With so many cool ones to choose from, I bought the bracelet that is on the left side of the photo, second row down, the one on the far left. Made of wood, specifically mahogany from Brazil, and maple from Île d’Orléans. Woodworking craftsman Andreï Wyszinski creates his pieces using the natural colors from wood, with oils to enhance the colors, that he gathers from places all over the world.
In his workshop, Le p’tit Atelier du Tour de l’Île, this furniture and cabinetmaker-designer not only uses woods such as cedar, walnut, mahogany, and maple, but also a wood species from places like Spain and South America called purpleheart. I had never heard of purpleheart wood, so in doing a quick research, I discovered that it is an extremely dense, water-resistant wood, ranked one of the hardest woods in the world. After cutting the wood and exposure to the sunlight, purpleheart eventually turns into a chocolate-purple color. Interesting!
Andreï Wyszinski makes wood furniture for every room of the house, including the bathroom, and also for the garden. He creates wooden accessories, decorative objects, and items such as tables, cutting boards, coat racks, “feather fountain pens,” candle holders, and of course, bracelets.
You can visit Le p’tit Atelier du Tour de l’Île in the village of Saint-Laurent on Île d’Orléans, an island near Québec City, Canada, at his centuries-old home near the church.
Award-winning metal-worker and master blacksmith, Guy Bel, created this 6-1/2 foot high outdoor sculpture, made of rusting steel, located at the Parc Des Ancêtres de l’Île d’Orléans, which commemorates the genealogy and centuries-old ancestral heritage of Île d’Orléans. Along with almost a dozen smaller sculptures less than a foot tall of people sitting, standing, and working, Le Mémorial des Familles Souches, The Memorial to the Founding Families, honors the 300 founding families of Île d’Orléans, who were “pioneers who broke new ground…and a legacy to future generations.”
The plaque describing this sculpture says this about Guy Bel: “The craftsman…has succeeded in illustrating the continuity of the invisible thread linking the ancestors, rooted deep within the land, to their descendants, who have spread throughout the New World.”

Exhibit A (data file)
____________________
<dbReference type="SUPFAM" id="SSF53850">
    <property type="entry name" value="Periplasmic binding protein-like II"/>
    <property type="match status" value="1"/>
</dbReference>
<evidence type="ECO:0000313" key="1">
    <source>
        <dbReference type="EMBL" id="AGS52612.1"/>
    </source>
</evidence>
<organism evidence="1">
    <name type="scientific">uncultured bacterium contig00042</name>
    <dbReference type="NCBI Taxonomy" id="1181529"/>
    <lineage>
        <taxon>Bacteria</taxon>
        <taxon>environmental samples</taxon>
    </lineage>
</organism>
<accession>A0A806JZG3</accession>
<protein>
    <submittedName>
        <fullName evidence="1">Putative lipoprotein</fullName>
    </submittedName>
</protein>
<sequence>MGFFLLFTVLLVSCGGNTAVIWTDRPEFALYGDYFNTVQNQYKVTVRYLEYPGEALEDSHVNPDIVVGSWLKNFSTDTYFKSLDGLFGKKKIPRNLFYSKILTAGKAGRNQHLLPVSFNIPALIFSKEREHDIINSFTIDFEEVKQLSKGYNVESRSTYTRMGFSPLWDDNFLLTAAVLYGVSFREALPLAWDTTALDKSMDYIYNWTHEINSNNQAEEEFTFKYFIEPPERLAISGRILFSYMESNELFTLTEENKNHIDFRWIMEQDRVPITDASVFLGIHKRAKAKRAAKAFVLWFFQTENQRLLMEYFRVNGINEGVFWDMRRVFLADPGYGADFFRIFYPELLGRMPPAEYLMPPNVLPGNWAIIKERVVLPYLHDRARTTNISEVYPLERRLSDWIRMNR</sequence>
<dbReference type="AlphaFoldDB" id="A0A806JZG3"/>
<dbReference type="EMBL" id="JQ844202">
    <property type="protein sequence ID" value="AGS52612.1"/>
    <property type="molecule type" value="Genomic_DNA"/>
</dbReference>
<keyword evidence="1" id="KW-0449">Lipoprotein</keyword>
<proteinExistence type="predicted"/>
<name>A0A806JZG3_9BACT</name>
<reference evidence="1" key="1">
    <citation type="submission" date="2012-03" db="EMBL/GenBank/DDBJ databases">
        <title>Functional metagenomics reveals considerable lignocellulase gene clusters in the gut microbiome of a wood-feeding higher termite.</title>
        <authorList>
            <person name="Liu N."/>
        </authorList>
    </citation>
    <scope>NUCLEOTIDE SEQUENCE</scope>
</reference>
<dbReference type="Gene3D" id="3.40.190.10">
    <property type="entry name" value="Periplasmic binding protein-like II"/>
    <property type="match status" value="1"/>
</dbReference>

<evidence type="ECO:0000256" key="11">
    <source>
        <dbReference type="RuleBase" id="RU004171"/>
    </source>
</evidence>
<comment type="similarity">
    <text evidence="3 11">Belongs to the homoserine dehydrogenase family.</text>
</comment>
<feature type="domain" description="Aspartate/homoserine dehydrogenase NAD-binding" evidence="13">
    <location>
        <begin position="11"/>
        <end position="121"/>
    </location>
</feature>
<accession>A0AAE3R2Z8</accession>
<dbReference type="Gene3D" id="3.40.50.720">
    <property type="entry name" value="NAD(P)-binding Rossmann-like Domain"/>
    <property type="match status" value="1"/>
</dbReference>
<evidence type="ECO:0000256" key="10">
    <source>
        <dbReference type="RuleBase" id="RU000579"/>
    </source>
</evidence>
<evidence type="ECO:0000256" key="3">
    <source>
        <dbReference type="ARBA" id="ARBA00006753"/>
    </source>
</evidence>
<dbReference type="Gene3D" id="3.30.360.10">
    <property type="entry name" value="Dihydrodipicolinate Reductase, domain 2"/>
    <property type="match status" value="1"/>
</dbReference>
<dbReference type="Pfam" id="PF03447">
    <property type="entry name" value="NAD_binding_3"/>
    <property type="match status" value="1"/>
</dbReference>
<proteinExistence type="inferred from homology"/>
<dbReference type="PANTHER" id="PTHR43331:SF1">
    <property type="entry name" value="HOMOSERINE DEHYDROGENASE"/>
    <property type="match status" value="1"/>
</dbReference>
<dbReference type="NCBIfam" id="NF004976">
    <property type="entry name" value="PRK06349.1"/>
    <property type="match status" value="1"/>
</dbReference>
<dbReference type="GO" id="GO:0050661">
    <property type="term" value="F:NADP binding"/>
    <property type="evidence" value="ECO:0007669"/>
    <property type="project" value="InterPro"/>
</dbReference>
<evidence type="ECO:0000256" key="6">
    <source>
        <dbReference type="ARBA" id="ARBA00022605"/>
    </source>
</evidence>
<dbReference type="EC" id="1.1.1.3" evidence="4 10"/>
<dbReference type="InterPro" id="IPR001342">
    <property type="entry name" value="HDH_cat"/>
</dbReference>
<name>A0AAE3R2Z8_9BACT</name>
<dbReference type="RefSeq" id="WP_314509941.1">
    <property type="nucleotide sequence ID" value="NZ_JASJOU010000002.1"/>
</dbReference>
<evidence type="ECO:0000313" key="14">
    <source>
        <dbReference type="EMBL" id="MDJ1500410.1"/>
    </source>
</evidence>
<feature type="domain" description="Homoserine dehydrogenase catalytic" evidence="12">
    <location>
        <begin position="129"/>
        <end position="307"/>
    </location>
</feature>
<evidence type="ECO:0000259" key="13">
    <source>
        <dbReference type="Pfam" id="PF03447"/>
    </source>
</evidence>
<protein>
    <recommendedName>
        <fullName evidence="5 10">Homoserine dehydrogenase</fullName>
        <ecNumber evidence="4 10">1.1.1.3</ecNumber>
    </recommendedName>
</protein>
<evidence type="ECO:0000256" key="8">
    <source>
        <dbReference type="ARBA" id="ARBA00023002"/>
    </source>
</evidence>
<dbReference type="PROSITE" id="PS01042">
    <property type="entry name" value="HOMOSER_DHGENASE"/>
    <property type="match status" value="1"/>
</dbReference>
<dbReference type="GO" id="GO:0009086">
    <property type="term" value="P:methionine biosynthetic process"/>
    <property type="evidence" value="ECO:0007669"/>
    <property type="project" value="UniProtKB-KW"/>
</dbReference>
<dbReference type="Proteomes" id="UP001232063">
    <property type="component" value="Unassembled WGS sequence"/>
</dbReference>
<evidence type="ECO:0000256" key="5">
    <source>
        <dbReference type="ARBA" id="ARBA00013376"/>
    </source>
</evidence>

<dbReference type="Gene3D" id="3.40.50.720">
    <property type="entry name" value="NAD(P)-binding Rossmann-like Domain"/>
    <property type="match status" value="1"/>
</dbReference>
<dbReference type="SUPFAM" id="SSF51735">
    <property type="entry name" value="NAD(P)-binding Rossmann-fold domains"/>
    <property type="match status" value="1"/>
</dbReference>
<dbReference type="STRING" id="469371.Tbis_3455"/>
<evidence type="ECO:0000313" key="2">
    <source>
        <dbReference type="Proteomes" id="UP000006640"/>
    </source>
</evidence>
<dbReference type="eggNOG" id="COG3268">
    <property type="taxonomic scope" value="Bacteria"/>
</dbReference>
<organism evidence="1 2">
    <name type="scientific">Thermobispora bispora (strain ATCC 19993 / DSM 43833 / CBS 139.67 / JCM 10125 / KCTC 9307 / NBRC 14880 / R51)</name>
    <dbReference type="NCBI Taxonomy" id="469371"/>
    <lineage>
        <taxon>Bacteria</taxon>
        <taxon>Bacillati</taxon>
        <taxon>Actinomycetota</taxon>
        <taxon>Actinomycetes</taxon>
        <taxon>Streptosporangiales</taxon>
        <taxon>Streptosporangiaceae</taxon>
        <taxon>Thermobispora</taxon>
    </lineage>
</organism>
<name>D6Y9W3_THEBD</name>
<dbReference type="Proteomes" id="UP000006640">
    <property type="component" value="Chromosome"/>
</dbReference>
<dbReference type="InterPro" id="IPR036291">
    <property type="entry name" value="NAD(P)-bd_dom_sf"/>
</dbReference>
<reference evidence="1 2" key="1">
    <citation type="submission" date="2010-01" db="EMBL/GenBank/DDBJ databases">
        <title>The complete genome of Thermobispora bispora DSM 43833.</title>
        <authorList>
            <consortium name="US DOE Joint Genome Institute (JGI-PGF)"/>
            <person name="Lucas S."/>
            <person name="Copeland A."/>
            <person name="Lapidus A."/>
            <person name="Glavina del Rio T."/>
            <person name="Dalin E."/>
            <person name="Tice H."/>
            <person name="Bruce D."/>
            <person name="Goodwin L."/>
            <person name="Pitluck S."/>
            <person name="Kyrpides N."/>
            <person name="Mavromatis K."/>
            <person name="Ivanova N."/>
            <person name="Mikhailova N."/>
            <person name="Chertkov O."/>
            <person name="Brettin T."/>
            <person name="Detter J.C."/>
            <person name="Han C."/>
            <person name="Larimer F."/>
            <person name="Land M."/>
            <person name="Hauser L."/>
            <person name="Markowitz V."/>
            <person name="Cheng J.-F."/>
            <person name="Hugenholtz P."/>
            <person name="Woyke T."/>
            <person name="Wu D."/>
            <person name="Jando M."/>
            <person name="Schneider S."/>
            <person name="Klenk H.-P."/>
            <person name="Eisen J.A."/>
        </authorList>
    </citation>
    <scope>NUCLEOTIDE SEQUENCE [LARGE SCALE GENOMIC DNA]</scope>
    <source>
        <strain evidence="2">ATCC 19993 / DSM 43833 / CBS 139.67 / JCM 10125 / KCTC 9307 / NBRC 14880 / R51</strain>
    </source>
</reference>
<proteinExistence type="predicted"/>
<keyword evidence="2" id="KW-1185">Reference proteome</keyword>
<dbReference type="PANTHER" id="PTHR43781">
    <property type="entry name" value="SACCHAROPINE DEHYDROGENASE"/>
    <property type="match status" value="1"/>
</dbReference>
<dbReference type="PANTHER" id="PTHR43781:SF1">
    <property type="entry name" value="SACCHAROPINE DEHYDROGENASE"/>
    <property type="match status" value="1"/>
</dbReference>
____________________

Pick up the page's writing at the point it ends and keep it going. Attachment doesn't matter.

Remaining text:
In his museum, boutique, and workshop, La Forge à Pique-Assaut, Guy Bel and his team create both decorative and useful pieces out of metals, like wrought iron and steel, using both traditional techniques, the hammer and anvil, and modern techniques. Furniture, candle holders, fireplace accessories, fences, gates, thematic sculptures, staircase banisters, wind vanes, flower vases, and even hardware like handles, deadbolts, and hinges are featured throughout the shop.
The museum provides information about blacksmithing and ferrous metals, displays a traditional collection of antique tools, and one can watch the artisans heat iron to its desired temperature.
There is a staircase railing at La Forge à Pique-Assaut, complete with birds in their nests and bunches of grapes, which represents “more than 450 hours of work [that] proudly welcomes visitors.”
So my 31st and 32nd reasons, out of my 42 reasons to visit Île d’Orléans that I enjoyed during my 42-mile walk on Chemin Royal (Royal Road) which encircles the island, are the woodworking and blacksmithing on Île d’Orléans. Including seeing all this beautiful art, learning about the techniques and history, and buying my bracelet.
To recap my first 30, out of 42, reasons to visit Île d’Orléans:
#1. The Quiet.
#2 through #4. The Chocolate Shops.
#5 through #10. The Wineries, Cidreries, and Vinaigreries.
#11 through #16. The Churches.
#17. The Aroma of Lavender.
#18 and #19. Recycled Folk Art and Textile Weaving.
#20. Strawberry Season.
#21 and #22. Strawberries, Raspberries, and Blackcurrants. Oh my!
#23. The Mailboxes.
#24 and #25. The Art in the Garden and The Garden of Arts.
#26 and #27. Procession Chapels and Roadside Crosses.
#28 and #29. Maple Syrup and Cheese.
My walking tour of Île d’Orléans was sponsored by Tourisme Québec (Québec Original) and Québec City Tourism (Québec Region). For more information, please visit: